David Lammy: ‘Britain has to start reconnecting with a dangerous, divided world’

Britain must reconnect with the rest of the world with major resets in climate change policy, and in the country’s relationships with Europe and with the global south, foreign secretary David Lammy has said in an interview with the Guardian before his first international trip.

Lammy has taken up his position, one of the four great offices of state, at a time of immense foreign policy challenges, from two major wars to global inertia about tackling a warming planet.

“The world is a dangerous divided place, and this is a tough, geopolitical moment with huge challenges for Britain, but I’m excited about the project which is reconnecting Britain with the global community,” he said in his vast new office at the heart of the Victorian-era Foreign, Commonwealth and Development Office building in Whitehall.

For years, the UK has been caught up in “an inward-looking conversation”, he said, as the impact of the Brexit referendum and years of troubled efforts to implement it soaked up political energy.

Now, that must end: “Britain has to start reconnecting with the world.” Resetting relations with Europe is a particular priority and his first trip abroad this weekend will take him to Germany, Poland and Sweden, to meet his counterpart in each country. He will then travel on to a Nato summit in Washington, with prime minister Keir Starmer.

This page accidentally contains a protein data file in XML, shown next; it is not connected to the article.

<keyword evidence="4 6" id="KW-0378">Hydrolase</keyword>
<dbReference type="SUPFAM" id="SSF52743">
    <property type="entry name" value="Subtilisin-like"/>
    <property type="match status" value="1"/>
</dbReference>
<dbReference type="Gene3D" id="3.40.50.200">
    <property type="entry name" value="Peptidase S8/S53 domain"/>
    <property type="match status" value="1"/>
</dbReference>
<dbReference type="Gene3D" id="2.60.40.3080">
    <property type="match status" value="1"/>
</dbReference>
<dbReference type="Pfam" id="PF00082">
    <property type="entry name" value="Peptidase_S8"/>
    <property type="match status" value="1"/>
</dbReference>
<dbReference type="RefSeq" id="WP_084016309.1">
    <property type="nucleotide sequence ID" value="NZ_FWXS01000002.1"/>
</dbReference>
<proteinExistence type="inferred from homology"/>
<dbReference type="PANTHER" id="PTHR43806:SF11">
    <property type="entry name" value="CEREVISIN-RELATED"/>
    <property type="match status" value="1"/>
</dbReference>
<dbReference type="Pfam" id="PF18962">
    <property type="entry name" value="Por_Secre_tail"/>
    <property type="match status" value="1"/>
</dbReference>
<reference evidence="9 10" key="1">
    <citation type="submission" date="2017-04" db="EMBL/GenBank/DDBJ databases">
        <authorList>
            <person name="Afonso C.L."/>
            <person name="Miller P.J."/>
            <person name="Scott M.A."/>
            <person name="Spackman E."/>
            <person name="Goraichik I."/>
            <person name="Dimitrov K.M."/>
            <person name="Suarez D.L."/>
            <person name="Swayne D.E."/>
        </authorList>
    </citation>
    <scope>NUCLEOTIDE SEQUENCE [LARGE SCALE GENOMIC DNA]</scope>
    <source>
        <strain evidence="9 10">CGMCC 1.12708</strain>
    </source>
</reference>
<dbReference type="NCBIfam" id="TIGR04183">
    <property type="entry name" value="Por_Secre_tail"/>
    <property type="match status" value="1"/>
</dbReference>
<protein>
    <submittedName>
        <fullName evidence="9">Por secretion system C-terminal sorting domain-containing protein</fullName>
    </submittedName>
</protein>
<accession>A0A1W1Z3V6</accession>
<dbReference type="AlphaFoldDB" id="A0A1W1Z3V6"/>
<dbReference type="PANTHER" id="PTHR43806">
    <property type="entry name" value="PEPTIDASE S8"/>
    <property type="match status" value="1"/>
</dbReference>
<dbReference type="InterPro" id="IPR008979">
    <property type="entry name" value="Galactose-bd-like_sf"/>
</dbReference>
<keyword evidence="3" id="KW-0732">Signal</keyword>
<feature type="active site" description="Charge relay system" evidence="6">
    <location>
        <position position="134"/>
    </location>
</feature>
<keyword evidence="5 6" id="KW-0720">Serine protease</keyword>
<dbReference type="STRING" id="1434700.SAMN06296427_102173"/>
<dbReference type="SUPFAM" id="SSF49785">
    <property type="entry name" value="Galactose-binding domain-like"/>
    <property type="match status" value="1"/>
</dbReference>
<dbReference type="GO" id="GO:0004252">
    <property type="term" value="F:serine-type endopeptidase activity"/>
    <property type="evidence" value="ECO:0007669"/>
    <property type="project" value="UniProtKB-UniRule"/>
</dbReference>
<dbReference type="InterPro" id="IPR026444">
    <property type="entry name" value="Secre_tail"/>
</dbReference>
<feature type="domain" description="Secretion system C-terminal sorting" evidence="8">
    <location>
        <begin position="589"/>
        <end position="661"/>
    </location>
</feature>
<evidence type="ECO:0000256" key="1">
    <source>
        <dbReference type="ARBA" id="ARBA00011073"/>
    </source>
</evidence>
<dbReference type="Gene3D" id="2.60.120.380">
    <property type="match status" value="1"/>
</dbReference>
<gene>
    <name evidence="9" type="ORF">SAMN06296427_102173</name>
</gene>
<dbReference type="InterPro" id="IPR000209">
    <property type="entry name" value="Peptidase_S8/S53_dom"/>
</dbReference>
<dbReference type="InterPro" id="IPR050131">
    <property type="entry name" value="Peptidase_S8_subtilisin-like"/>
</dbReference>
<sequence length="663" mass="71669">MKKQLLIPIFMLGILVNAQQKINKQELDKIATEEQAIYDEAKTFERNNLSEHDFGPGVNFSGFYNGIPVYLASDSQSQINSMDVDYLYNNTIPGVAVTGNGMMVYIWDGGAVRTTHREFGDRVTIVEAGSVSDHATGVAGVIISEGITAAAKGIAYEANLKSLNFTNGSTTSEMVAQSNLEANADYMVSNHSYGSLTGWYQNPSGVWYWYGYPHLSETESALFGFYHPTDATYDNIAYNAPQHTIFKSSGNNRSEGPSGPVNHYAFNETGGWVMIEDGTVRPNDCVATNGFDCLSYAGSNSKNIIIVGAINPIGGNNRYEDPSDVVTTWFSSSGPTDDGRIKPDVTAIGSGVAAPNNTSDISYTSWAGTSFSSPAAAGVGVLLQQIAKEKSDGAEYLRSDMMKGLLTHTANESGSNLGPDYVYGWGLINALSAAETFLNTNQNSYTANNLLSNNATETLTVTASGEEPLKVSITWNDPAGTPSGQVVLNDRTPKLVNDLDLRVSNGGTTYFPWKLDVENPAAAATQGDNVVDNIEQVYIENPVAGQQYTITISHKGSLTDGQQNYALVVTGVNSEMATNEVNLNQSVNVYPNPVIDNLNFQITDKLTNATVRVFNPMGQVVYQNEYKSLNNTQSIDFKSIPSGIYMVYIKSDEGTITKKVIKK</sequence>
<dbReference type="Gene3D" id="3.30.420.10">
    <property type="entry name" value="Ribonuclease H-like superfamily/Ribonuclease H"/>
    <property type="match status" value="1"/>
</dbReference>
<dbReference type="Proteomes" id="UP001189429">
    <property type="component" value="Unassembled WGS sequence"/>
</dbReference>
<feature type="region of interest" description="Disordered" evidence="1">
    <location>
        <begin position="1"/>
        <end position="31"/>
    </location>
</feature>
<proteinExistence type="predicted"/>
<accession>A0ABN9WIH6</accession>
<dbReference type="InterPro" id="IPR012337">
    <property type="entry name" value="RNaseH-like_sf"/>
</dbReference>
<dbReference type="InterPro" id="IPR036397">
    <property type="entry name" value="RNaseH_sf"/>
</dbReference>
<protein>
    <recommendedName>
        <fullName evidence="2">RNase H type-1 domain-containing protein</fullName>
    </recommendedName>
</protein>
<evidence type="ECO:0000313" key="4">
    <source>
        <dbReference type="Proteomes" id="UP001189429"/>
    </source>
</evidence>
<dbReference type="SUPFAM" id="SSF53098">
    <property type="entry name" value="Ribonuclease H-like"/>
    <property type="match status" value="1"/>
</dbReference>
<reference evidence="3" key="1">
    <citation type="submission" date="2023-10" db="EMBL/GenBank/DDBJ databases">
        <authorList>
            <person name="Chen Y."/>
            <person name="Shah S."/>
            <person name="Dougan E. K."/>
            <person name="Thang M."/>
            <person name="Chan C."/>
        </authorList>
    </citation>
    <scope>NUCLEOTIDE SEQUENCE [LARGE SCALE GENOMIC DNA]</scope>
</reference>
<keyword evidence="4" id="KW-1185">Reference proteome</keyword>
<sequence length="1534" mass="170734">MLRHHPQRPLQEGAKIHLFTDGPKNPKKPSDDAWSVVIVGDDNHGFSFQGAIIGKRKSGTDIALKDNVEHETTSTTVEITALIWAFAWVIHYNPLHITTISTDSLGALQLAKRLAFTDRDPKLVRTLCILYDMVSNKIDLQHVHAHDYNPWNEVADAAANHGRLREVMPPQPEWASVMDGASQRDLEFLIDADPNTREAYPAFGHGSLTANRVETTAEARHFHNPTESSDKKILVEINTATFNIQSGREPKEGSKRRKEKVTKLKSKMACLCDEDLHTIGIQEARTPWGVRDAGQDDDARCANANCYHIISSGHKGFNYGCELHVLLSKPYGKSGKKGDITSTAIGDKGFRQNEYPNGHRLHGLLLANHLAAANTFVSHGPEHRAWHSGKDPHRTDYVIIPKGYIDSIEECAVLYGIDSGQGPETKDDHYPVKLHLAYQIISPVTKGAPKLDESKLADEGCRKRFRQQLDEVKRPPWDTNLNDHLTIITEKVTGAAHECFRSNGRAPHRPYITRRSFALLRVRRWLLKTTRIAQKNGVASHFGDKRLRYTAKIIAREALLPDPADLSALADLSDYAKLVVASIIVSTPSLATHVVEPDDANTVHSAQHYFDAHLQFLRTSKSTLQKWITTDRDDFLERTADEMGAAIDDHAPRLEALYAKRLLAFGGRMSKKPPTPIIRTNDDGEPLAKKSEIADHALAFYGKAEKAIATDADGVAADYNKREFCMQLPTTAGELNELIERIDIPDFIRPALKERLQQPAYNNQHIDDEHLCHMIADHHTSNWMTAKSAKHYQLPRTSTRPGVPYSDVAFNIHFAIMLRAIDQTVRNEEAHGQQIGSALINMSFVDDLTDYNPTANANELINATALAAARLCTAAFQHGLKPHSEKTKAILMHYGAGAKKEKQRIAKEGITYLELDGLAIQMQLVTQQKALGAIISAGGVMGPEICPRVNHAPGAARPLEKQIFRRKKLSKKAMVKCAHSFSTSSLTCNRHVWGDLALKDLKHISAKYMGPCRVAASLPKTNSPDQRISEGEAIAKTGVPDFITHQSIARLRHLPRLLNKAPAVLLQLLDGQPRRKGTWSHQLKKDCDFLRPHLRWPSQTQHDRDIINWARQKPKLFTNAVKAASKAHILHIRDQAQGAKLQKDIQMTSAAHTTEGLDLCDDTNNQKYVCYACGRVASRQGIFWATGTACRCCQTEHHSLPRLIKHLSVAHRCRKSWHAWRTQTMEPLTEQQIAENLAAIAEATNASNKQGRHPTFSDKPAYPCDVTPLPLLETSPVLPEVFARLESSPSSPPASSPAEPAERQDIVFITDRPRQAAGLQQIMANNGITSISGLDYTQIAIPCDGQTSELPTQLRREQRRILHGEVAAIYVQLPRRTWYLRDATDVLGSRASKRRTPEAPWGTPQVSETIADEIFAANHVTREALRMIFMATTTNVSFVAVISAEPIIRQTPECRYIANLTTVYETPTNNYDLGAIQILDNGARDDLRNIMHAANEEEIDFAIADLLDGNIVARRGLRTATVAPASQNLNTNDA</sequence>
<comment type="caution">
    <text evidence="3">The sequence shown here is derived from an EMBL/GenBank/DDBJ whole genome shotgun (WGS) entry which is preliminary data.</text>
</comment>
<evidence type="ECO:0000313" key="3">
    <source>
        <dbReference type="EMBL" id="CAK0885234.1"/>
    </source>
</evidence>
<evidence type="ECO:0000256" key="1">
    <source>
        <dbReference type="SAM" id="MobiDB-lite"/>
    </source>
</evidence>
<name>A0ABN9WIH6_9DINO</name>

“Let us put the Brexit years behind us. We are not going to rejoin the single market and the customs union but there is much that we can do together,” he said. “I want to be absolutely clear, European nations are our friends.”

Areas of cooperation include energy and climate, but most pressingly security. “With a war in Europe we must continue with defence spending and work closely.

The meetings are designed to signal his commitment to working closely with key European partners, before Britain hosts a summit of the European Political Community on 18 July. European allies will be particularly important to Lammy’s plans for supporting Ukraine and tackling climate change if Donald Trump wins a second presidential term in November’s US elections.

For the next five months Lammy will have to court both the Biden administration and the hectic entourage of Republican candidate Donald Trump, who has historically preferred Nigel Farage to even Conservative British politicians.

Lammy with Keir Starmer on 5 July 2024. Photograph: Simon Dawson/No 10 Downing Street

“We’ve been knocked about, and our economy and our country has been knocked about by world events. I’m conscious of that and I’m going out into the world in this role immediately,” he said. “I’m excited to roll up my sleeves and get stuck in.”

One area he is likely to face immediate pressure for action is on Israel’s war in Gaza. The party’s position cost it several seats, and although the manifesto committed to recognising Palestinian statehood as part of a peace process, it did not include a timeline.